Data silos: why they happen and how to break them down
Data silos are a common issue among companies that approach Kalibrate. Often, they are created organically as companies grow and add data, tools, teams, and components. But what are the risks associated with data that isn’t centralized? And how can organizations break down these silos?
Examples of silos include sales (POS) data in a financial system separated from leasing (expirations dates, rent, CAM charges, etc.) data. You find silos between accounting systems, customer data (including loyalty programs and delivery). Companies might hold sales and marketing data in one platform and campaigns in another. We’ve seen real estate and pipeline management in a CRM or even just Excel, integrated with no platforms that can inform the decision making, and many more.
Often silos occur simply because teams expand and need more robust tools or because acquisitions led to parallel disparate systems. Whatever the reason, data silos create inherent dangers.
Decision-making is impaired when you don’t have the complete picture and rely on guesswork to fill in the blanks. This creates risk and an increased potential for mistakes.
How confident can you be that the data you are using is the most up-to-date? Is it the same data other teams are using to make critical decisions? Silos can also put pressure on a small group of people to locate, pull, and distribute the needed data. This creates bottlenecks to accessing data within reasonable time frames. As an additional challenge, pulling and distributing data can lead to even further silos as those using the data may update and append their copies, which are not shared with others.
The first step to a solution is data centralization. Organizations that do this well usually have some type of data warehouse for the most critical data, either in a private data center or behind a firewall. Doing so allows those people given the responsibility of making important, and costly, decisions to execute efficiently, with the most up-to-date data available. It also allows for teams to work from that same updated data, creating “one version of the truth”. Think about it – if real estate is opening locations using different data than marketing, how will they be able to effectively campaign for the new store opening? Similarly, if you’re asking real estate or research to determine a viable market or network optimization strategy, how effective can they be if using outdated or incomplete data about the competition or desired co-tenants?
Many companies depend on sales forecasting models to determine site viability. Good models are critical, but they can only be as good as the data that feeds them. The old adage – Garbage In = Garbage Out holds true. In recent years, we’ve seen countless retailers announce massive store closings, bankruptcy filings, and even liquidations. How many of those made real estate decisions based on analytics with outdated or incomplete data? Sure, sometimes macro and microeconomics change the outlook of a concept or brand, but store networks built using faulty data won’t succeed over the long term.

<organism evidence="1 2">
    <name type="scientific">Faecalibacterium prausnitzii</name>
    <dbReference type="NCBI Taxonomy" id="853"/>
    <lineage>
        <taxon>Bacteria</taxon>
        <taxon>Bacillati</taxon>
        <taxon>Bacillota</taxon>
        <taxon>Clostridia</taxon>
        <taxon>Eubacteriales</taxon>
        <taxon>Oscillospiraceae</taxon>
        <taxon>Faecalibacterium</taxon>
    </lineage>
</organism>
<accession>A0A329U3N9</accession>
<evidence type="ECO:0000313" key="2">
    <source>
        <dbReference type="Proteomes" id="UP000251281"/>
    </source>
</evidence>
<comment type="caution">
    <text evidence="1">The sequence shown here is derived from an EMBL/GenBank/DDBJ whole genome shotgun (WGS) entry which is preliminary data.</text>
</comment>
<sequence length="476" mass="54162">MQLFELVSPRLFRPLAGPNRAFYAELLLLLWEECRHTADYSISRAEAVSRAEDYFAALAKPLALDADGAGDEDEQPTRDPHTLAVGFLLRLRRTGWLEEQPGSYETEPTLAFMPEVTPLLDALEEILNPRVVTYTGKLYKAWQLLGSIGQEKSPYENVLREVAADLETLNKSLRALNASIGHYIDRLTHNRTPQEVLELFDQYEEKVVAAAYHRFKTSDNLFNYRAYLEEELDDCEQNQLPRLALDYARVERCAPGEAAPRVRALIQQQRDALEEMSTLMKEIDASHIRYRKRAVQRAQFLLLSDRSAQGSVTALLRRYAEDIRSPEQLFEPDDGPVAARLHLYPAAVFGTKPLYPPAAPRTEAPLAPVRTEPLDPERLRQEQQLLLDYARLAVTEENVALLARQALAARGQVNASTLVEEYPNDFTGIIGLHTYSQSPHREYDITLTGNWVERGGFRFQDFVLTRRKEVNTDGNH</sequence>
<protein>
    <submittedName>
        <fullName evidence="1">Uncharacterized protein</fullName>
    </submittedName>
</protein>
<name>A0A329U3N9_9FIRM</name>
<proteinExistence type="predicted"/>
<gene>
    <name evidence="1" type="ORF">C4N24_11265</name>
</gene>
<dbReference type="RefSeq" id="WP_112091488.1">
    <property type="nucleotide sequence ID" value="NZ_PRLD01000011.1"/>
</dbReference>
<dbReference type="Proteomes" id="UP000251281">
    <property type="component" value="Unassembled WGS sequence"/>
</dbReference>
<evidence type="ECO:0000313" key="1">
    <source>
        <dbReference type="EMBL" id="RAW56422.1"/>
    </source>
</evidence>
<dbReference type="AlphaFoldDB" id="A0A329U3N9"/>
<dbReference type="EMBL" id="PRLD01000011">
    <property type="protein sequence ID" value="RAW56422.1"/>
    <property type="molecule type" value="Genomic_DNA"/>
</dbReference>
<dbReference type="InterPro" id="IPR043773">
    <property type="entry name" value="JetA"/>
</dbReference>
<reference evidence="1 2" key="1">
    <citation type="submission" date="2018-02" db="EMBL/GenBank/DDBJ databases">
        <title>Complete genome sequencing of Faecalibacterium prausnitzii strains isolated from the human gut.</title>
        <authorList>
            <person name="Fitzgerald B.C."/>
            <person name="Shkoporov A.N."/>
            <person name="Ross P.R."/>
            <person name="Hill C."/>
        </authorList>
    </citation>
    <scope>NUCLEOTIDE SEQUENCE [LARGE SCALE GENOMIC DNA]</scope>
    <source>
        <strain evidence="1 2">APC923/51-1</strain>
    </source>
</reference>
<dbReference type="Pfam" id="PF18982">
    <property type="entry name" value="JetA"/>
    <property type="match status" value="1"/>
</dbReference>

When challenges occur, lacking access to the right insight to, for example, adapt your marketing strategy or rightsize your store portfolio – or even identify what’s causing the issue in the first place – becomes impossible.
This brings us back to the realization that data is the key. Not just lots of it, but highly trusted and shared data that is updating in near-real time. Another critical component is data updated from the field. No third-party dataset stays as accurate over time as insight from your team on the ground, especially in today’s retail environment. Enabling your field teams, including real estate, broker partners, and operators, to add, verify, and enhance your data is critical – even more so if you rely on models. How many times has a model indicated the viability of a site, without knowing or calculating for the most recent competitor that has entered or announced entry into that market? Scenarios like this are a case study in why it’s crucial to get regular intelligence from field teams and centralize it within your organization.
Data and centralization: a cost-benefit perspective
It’s surprising how many organizations when making real estate decisions worth millions of dollars, resist investing in tools and data sets that inform and protect those investments. Those that do recognize the value quickly learn that quality data not only improve outcomes but also significantly supports risk management. That’s when we truly see how important the conversion from data silos to data centralization really is.
A Kalibrate approach
At its core, Kalibrate Location Intelligence is a data gathering, validation, and enablement platform. We begin with data centralization and then provide tools to continuously enhance and improve the data you rely on to make critical decisions.
From your location strategy, omnichannel approach, competitive assessments, store format, pricing, marketing, and lease renewals, silos can slow down even the nimblest organization. In today’s retail environment, that’s not a place you want to be.
To find out more, speak to a member of our team.
Found this interesting? Why not share it:
Read more articles about:Location intelligence
Subscribe and get the latest updates
You may unsubscribe from our mailing list at any time. To understand how and why we process your data, please see our Privacy & Cookies Policy
Grocers: Successful expansion strategies
Store opening and expansion can be risky, but we have identified some key learnings to help ensure that your strategy...
Best practices: Optimizing your existing real estate portfolio
Struggling to make the decisions of opening, closing, or renewing locations? Here, we have compiled some guidelines...